Competition in the industrial robotics market is intensifying as global investments are expected to reach 210 billion dollars by 2025 – more than double the amount by 2020. Companies are increasingly recognizing the business value that robots can bring to their businesses because they have the power to change what is possible in the physical world. For example, STRUNG from Adidas is an industry-first textile robot that uses athlete data to make perfectly fitting shoes while reducing material waste.
As the industry continues to become more competitive, robotics manufacturers are eagerly developing new machines with ever more impressive features. Many of them are built on the Robot operating system, the standard open source framework for developing robotic applications.
There is, however, one key area of development that robotics companies cannot ignore in the race to get their robots to market quickly, and that is security. Companies that develop and produce robots should ensure that safety is a priority from the moment a robot design is conceived, and not an afterthought. By doing this, they can ensure that a robot is protected and that it is not seen as the weakest link in an organization’s network.
Ensuring security from day one
As the demand for industrial robots increases, it can be tempting to rush into the development phase and get them shipped quickly. In doing so, companies risk not securing bots from the start and will be faced with the task of trying to modernize security measures, which ultimately becomes impossible to do properly. This is because trying to go back and implement security means that the robot is already exposed to vulnerabilities, such as hard-coded credentials, unencrypted development keys, and various other security weaknesses.
A similar approach was taken with IoT security when the tech industry was too late to focus on it, and many devices came with weak password protection and a path and update of the network. inefficient system.
The fate of security in IoT and robotics is closely linked to the emergence of the robotic Internet of Things (IoRT), where robots can monitor events, merge sensor data from various sources in its network. , use this data to determine the best course of action and then act to control objects in the physical world. As an industry, the tech sector has overlooked the need for strict security measures for IoT, and we need to make sure the same doesn’t happen with robotics.
It starts with a proactive, tight security strategy that ensures there are sufficient levels of protection in place. For example, just having a password in place won’t be enough to keep hackers out. Multi-factor authentication should be implemented to ensure that a business is doing everything possible to protect its sensitive data.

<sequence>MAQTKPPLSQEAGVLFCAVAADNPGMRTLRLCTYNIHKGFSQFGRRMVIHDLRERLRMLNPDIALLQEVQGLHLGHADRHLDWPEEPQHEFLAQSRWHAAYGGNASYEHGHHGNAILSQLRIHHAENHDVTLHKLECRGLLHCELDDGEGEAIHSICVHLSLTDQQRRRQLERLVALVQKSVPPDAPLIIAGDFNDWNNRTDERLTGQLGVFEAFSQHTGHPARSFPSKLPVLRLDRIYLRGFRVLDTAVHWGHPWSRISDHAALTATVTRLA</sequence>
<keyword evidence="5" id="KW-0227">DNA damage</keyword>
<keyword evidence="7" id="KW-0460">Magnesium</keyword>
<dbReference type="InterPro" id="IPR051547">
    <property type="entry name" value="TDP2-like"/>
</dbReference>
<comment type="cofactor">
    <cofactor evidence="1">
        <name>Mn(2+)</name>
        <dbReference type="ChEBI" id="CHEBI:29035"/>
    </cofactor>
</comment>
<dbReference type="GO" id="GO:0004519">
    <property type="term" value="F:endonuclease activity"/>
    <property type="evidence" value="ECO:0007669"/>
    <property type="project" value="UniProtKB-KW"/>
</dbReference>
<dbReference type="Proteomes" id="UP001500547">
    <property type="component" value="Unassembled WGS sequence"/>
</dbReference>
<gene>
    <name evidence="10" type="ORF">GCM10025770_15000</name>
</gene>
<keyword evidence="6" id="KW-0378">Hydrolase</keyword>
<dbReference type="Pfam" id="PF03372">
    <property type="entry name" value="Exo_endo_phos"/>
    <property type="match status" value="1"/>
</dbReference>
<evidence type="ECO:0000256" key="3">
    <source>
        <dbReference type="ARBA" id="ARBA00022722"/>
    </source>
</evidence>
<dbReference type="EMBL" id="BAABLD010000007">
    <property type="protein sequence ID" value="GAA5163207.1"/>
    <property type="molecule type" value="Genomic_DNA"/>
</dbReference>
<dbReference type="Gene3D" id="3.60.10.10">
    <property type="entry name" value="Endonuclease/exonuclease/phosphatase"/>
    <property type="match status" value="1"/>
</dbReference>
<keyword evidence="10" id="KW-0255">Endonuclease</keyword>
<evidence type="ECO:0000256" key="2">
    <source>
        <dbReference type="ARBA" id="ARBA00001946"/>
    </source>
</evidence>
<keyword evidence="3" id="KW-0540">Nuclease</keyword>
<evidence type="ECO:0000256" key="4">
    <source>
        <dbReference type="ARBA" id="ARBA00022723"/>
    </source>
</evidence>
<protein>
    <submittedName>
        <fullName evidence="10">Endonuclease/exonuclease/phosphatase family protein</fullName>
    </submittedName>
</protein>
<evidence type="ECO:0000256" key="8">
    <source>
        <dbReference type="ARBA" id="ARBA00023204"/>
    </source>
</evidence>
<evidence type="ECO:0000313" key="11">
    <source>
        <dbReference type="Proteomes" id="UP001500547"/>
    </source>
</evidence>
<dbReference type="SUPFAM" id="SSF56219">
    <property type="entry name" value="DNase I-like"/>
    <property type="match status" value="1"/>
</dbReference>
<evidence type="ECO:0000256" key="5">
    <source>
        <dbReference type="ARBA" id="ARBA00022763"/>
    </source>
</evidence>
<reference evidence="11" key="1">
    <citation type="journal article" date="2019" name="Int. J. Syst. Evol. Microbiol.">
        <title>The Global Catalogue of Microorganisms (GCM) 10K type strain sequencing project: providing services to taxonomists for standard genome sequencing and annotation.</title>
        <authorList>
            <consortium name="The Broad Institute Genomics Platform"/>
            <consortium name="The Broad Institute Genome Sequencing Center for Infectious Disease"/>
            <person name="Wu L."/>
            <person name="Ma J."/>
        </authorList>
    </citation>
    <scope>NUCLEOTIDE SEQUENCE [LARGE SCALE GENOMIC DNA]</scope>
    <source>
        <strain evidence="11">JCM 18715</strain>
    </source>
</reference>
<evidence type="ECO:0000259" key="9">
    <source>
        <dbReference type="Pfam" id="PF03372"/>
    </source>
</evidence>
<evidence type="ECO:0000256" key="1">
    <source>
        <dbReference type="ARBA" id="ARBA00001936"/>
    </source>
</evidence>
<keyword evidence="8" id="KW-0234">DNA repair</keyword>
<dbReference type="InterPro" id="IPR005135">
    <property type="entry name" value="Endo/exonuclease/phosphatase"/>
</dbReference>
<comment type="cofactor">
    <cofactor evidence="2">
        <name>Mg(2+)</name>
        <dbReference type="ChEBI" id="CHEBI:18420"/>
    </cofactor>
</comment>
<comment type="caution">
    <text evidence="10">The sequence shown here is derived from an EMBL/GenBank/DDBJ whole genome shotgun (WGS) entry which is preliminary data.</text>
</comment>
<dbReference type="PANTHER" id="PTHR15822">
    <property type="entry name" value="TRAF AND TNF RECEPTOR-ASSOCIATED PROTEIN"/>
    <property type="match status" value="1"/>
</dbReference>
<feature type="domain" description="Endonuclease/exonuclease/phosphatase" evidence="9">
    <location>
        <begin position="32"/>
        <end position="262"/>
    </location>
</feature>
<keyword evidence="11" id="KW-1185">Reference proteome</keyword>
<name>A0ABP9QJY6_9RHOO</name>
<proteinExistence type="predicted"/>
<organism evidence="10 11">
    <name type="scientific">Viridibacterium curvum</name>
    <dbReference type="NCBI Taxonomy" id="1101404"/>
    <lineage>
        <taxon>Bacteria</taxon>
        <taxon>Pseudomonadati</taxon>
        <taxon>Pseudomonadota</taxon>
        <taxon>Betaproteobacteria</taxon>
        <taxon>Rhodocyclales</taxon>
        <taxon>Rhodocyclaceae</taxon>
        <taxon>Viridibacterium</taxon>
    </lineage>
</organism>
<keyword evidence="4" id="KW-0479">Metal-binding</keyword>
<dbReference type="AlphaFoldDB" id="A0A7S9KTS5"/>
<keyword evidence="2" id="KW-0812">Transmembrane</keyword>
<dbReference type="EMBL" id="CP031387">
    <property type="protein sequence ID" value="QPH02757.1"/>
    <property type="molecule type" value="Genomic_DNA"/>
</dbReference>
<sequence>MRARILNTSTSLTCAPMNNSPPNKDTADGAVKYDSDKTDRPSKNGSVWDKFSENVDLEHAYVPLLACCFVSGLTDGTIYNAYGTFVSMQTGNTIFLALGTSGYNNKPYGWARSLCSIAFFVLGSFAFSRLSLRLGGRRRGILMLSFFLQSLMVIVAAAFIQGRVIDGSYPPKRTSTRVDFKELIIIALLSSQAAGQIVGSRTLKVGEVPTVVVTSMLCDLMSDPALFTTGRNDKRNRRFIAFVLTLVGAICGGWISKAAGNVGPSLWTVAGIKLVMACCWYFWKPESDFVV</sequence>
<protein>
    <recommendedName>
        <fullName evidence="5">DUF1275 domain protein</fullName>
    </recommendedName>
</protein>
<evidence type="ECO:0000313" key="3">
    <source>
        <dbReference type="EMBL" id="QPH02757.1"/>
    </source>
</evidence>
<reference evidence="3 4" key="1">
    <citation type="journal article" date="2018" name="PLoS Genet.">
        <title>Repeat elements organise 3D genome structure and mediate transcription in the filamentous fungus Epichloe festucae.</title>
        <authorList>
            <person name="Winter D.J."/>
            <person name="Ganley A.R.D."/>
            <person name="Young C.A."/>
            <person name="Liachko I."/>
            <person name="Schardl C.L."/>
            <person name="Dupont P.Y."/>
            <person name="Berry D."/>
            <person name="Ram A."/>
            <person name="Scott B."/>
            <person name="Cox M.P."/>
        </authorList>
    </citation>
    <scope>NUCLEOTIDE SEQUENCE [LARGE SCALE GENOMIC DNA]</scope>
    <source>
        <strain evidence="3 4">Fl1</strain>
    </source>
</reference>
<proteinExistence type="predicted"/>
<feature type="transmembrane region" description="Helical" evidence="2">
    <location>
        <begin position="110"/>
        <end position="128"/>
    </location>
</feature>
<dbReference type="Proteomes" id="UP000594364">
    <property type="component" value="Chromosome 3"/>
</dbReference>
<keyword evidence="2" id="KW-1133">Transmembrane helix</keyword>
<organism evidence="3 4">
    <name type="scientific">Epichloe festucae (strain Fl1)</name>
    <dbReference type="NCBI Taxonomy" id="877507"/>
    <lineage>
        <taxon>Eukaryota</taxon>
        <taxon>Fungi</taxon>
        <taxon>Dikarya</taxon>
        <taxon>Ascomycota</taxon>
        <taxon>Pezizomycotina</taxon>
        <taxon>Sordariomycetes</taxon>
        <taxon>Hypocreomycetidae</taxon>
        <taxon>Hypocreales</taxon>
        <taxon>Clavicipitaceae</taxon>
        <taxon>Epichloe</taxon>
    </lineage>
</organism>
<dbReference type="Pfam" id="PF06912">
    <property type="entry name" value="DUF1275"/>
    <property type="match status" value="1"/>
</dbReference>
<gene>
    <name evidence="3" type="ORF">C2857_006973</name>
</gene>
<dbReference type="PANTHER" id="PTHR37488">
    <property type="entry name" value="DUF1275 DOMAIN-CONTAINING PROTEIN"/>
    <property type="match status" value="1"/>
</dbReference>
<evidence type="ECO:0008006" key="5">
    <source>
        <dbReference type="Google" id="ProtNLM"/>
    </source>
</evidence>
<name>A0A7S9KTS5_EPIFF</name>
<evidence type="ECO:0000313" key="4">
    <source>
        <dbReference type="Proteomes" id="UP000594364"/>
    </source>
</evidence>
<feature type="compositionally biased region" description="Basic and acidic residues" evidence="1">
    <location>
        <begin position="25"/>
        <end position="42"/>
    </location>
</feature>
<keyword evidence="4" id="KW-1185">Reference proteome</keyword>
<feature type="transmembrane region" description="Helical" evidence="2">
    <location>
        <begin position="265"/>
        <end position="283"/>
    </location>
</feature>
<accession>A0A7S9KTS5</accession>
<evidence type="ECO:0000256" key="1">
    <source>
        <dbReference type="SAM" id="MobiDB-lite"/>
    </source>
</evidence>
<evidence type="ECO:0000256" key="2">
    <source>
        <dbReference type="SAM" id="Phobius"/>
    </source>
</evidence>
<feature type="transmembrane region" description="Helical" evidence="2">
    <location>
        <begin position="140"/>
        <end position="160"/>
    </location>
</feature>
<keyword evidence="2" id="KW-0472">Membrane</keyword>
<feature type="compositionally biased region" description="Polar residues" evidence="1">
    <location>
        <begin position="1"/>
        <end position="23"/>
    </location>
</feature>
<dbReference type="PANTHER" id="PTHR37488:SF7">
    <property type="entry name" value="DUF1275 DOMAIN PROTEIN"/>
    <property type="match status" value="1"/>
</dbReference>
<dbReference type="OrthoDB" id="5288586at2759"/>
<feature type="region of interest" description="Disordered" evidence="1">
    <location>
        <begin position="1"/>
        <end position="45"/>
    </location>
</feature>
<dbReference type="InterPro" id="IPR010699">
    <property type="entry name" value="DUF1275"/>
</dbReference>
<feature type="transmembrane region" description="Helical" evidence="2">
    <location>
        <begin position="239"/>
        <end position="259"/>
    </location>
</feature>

But businesses can’t just implement security measures and get their job done. Regular risk assessments should be performed to identify, analyze and assess the risk to ensure that the cybersecurity controls they have chosen are still appropriate. Without it, a business can waste time, effort and resources. Ultimately, a robot is another networked device within an organization that should be included in risk assessments and corrected as necessary.
Let’s put in place regulations
A big step forward in ensuring that safety is a high priority in the development of robotics should also involve the robot operating system (ROS). So far, the ROS hasn’t been designed with safety in mind, but it’s not too late to change that. ROS isn’t just software, it’s an international community of developers, academics, and engineers who have made it their mission to make robots better.
As a result, the field of robotics has a huge pool of talent to tap into to optimize security protocols, but it is not currently taking advantage of it. If so, the community could support each other to identify and report vulnerabilities, suggest ways to strengthen measures, monitor and propose secure design principles, and apply recommendations from cybersecurity frameworks.
Regulations can also be put in place to add an extra layer of security. These already exist in other areas of technology, so why shouldn’t they be applied to open source development? Regulations should not be restrictive either, innovation-driven regulation, based on the collective views of developers and users within the community, can help spur the development of open source robotic security. For example, the British government cybersecurity law proposals are configured to cover the connected devices that make up the IoT and should be extended to meet robotics security.
The safety of robotics cannot be overlooked
The robotics market is expected to grow exponentially over the next few years as more industries understand the value it can bring. But it’s up to those who plan, design and run the robots themselves to ensure that strict security protocols are in place.
The security of robotics is complex, but it is important that companies are not tempted to rush the production process to keep up with the competition. Organizations must implement processes to strengthen security from day one, or risk losing their assets in the future.
The opportunities that bots provide to businesses have the potential to be endless, but only if they are properly secured and if those security policies are reviewed and maintained. If maintained, businesses can expect to protect themselves from unnecessary loss and damage.